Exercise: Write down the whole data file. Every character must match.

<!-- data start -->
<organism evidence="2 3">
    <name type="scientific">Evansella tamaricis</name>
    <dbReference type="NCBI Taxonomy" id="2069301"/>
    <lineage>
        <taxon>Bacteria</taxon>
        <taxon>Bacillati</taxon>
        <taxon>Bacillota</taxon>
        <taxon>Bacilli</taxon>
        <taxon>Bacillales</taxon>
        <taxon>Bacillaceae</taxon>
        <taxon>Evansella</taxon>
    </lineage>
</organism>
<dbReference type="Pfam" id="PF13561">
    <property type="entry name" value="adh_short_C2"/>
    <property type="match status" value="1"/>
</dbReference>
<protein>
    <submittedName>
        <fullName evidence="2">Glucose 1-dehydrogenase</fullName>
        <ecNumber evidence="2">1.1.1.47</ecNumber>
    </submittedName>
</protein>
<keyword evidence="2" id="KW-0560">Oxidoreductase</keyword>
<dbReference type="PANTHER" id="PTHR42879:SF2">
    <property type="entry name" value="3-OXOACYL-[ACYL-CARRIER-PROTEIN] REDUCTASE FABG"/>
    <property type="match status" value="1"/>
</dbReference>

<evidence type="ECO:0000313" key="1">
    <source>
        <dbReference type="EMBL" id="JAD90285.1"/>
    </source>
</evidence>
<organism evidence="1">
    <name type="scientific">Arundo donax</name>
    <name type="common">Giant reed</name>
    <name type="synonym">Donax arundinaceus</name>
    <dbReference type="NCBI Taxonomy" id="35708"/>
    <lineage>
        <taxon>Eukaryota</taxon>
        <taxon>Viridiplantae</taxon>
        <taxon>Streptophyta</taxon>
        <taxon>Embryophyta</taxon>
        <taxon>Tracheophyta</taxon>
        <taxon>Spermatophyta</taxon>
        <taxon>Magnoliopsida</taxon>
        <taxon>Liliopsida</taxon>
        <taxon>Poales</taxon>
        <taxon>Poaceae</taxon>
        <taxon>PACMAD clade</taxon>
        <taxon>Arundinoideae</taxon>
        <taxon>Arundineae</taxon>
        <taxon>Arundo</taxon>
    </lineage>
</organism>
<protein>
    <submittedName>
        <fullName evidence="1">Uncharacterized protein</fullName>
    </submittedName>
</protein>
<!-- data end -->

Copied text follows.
<organism evidence="2 3">
    <name type="scientific">Evansella tamaricis</name>
    <dbReference type="NCBI Taxonomy" id="2069301"/>
    <lineage>
        <taxon>Bacteria</taxon>
        <taxon>Bacillati</taxon>
        <taxon>Bacillota</taxon>
        <taxon>Bacilli</taxon>
        <taxon>Bacillales</taxon>
        <taxon>Bacillaceae</taxon>
        <taxon>Evansella</taxon>
    </lineage>
</organism>
<dbReference type="Pfam" id="PF13561">
    <property type="entry name" value="adh_short_C2"/>
    <property type="match status" value="1"/>
</dbReference>
<protein>
    <submittedName>
        <fullName evidence="2">Glucose 1-dehydrogenase</fullName>
        <ecNumber evidence="2">1.1.1.47</ecNumber>
    </submittedName>
</protein>
<keyword evidence="2" id="KW-0560">Oxidoreductase</keyword>
<dbReference type="PANTHER" id="PTHR42879:SF2">
    <property type="entry name" value="3-OXOACYL-[ACYL-CARRIER-PROTEIN] REDUCTASE FABG"/>
    <property type="match status" value="1"/>
</dbReference>

<evidence type="ECO:0000313" key="1">
    <source>
        <dbReference type="EMBL" id="JAD90285.1"/>
    </source>
</evidence>
<organism evidence="1">
    <name type="scientific">Arundo donax</name>
    <name type="common">Giant reed</name>
    <name type="synonym">Donax arundinaceus</name>
    <dbReference type="NCBI Taxonomy" id="35708"/>
    <lineage>
        <taxon>Eukaryota</taxon>
        <taxon>Viridiplantae</taxon>
        <taxon>Streptophyta</taxon>
        <taxon>Embryophyta</taxon>
        <taxon>Tracheophyta</taxon>
        <taxon>Spermatophyta</taxon>
        <taxon>Magnoliopsida</taxon>
        <taxon>Liliopsida</taxon>
        <taxon>Poales</taxon>
        <taxon>Poaceae</taxon>
        <taxon>PACMAD clade</taxon>
        <taxon>Arundinoideae</taxon>
        <taxon>Arundineae</taxon>
        <taxon>Arundo</taxon>
    </lineage>
</organism>
<protein>
    <submittedName>
        <fullName evidence="1">Uncharacterized protein</fullName>
    </submittedName>
</protein>